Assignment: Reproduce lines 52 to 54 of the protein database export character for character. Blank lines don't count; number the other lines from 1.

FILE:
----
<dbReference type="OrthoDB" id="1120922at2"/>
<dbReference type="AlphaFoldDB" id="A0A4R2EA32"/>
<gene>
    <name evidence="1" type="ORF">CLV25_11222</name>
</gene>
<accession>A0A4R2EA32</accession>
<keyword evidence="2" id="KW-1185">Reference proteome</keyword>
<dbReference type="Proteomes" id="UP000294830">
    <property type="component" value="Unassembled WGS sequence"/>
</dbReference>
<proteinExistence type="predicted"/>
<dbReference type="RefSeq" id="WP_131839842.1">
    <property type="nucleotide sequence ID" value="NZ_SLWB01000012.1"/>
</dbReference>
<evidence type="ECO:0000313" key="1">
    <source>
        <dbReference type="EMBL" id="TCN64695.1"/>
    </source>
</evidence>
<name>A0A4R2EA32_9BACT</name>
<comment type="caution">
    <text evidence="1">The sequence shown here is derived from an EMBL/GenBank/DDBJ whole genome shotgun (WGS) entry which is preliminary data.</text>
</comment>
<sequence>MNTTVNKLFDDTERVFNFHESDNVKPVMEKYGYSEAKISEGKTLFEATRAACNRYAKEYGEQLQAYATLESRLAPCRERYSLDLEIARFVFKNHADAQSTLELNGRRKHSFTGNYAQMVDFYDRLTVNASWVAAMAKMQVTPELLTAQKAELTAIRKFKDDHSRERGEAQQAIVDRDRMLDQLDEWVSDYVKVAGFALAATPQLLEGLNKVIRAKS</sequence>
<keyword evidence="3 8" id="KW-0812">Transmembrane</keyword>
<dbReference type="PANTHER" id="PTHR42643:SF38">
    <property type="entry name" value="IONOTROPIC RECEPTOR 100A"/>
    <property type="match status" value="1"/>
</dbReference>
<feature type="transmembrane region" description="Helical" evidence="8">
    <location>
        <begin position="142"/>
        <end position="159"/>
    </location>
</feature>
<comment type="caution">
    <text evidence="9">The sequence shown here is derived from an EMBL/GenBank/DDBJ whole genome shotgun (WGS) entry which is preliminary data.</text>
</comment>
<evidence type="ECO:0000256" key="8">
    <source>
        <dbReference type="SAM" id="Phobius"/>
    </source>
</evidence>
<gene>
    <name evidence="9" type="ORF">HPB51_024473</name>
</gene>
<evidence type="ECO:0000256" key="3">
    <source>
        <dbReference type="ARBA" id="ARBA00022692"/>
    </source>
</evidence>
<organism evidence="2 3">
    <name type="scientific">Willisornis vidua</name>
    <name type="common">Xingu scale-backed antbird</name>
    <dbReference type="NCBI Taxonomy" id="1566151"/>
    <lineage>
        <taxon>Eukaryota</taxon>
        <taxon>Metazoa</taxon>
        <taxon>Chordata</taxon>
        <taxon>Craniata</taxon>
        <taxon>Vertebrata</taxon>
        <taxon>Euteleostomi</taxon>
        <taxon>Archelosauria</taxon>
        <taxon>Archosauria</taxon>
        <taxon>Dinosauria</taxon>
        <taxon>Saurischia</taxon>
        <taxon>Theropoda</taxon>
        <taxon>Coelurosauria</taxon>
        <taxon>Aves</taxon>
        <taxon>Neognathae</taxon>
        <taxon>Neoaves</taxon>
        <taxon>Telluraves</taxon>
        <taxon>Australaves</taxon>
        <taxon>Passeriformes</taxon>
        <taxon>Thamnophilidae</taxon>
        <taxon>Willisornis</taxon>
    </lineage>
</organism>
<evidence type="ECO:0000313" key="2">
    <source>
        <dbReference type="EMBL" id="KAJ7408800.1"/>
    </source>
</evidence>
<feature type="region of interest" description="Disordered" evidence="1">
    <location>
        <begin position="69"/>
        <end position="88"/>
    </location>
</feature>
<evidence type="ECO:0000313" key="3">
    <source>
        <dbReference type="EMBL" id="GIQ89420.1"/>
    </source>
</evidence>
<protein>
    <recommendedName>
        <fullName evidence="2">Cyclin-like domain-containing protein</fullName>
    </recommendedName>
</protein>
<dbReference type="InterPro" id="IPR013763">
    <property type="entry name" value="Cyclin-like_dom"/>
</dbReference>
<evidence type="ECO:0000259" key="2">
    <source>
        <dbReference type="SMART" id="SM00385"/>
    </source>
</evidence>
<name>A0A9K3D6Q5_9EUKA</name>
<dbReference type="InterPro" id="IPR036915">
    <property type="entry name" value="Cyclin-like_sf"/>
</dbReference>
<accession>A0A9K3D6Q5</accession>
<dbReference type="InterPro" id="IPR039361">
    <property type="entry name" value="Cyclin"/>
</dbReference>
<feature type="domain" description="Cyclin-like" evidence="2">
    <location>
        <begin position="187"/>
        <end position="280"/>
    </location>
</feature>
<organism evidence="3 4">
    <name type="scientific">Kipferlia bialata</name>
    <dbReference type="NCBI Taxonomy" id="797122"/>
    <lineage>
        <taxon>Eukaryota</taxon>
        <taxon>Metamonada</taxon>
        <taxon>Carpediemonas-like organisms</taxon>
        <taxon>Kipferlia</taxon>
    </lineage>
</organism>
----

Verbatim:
<organism evidence="2 3">
    <name type="scientific">Willisornis vidua</name>
    <name type="common">Xingu scale-backed antbird</name>